Singer does not merely support or recommend more provision for the poor or the destitute but presents a moral obligation that people should give charitably, with the connotation that generosity is an aid advocated as a duty (Singer, 15), and therefore failing to give more is morally wrong. It is thus crucial that people improve from just generously donating to charity work, by substantially increasing the frequency and the amount donated. The principle of preventing bad occurrences from happening requires that one should generously give the maximum amount that can reduce their status to a marginal utility (the level of becoming destitute in case of further donation). The principle of preventing bad occurrences as presented by Singer indicates that being destitute is, therefore, an unfortunate situation that should be prevented by all means possible, without causing another impecunious condition (Singer, 17).
If an individual is able to assist fewer than the maximum number of people they are capable of assisting without generating a new destitute situation or foregoing a good compensating situation, then there is a violation of the principle of preventing bad occurrences (Sine, 9-11). The same violation occurs if a person/government assists others in a less effective way than they should. This is on the reasoning that every person has the capacity to assist more destitute people and prevent other sufferings or deaths. When compensation occurs partially or inefficiently than one’s ability, then there is an ineffective utilization of resources, which could have assisted in preventing other destitute situations or create better conditions.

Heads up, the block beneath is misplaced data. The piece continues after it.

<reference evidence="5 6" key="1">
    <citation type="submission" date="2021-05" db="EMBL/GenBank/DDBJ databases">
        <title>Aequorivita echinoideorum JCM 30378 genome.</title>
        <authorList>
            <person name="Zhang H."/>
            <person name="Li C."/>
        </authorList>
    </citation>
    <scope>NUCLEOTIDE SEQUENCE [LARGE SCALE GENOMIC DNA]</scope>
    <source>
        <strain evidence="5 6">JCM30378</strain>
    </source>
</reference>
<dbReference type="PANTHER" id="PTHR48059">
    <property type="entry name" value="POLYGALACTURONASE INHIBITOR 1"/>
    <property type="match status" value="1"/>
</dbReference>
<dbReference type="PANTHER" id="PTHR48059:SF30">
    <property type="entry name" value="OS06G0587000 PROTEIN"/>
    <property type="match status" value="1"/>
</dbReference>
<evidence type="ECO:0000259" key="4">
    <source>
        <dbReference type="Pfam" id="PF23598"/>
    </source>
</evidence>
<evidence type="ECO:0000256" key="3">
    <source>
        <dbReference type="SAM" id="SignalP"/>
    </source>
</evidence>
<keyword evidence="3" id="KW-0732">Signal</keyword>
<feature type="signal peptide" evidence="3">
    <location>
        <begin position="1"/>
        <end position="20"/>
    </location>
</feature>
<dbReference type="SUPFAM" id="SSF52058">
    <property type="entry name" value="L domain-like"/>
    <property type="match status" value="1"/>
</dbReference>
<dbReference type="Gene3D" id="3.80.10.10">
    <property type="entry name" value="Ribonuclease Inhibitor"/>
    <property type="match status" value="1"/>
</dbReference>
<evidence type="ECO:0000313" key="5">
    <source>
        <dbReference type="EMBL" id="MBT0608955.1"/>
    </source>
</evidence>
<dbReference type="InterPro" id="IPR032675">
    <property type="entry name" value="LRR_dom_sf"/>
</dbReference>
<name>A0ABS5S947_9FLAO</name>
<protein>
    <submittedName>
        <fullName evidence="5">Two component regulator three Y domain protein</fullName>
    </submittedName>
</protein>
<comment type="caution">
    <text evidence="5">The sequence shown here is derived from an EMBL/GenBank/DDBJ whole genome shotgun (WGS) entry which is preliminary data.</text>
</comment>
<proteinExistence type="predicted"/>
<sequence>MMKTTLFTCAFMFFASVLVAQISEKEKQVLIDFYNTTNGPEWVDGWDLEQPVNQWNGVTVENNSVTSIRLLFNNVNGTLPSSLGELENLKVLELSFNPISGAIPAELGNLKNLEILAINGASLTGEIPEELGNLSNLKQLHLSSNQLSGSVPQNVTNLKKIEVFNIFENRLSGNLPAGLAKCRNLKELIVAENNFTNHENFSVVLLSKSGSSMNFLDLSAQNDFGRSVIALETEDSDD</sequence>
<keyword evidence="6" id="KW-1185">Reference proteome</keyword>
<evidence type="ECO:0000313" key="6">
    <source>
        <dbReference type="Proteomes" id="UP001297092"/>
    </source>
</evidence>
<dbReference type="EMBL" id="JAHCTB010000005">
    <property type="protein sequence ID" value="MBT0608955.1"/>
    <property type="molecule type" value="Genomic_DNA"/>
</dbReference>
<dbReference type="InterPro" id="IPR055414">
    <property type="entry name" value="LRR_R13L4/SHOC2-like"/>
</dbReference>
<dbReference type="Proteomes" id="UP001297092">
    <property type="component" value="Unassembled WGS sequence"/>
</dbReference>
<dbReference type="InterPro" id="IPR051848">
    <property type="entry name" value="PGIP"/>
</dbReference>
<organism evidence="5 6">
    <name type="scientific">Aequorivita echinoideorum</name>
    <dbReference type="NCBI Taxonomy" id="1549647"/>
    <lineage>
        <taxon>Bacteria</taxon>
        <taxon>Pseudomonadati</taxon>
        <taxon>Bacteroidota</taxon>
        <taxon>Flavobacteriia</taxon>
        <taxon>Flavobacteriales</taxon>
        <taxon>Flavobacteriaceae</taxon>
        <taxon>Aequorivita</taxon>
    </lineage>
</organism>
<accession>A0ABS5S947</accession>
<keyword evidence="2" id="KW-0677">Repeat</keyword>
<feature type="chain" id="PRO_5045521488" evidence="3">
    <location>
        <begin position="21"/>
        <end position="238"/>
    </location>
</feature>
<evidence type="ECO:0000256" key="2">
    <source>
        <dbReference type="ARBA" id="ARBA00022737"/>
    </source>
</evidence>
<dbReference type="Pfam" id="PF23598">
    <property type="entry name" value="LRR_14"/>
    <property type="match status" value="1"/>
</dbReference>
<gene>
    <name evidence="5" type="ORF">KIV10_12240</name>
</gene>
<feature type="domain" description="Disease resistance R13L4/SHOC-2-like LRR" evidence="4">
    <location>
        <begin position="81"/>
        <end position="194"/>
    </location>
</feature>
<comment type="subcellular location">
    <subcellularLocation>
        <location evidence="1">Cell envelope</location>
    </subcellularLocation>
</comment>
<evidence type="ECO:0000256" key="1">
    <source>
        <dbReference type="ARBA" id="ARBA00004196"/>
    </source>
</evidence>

In support of the moderation prevention concept, Spring went further to provide a moderate version of the principle of preventing bad occurrences by indicating that the government or an individual ought to avert bad incidents from happening when they are in a position to do so “without sacrificing anything morally significant” (Singer, 6). The concept seems directed to the government of the day, over its role of the provision to its citizens, but it is a universal role where developed countries assist developing ones and even poor countries aid poorer nations or individuals. The scarcity of resources, therefore, does not prevent people, corporates or the state from assisting in destitute cases, especially disastrous situations.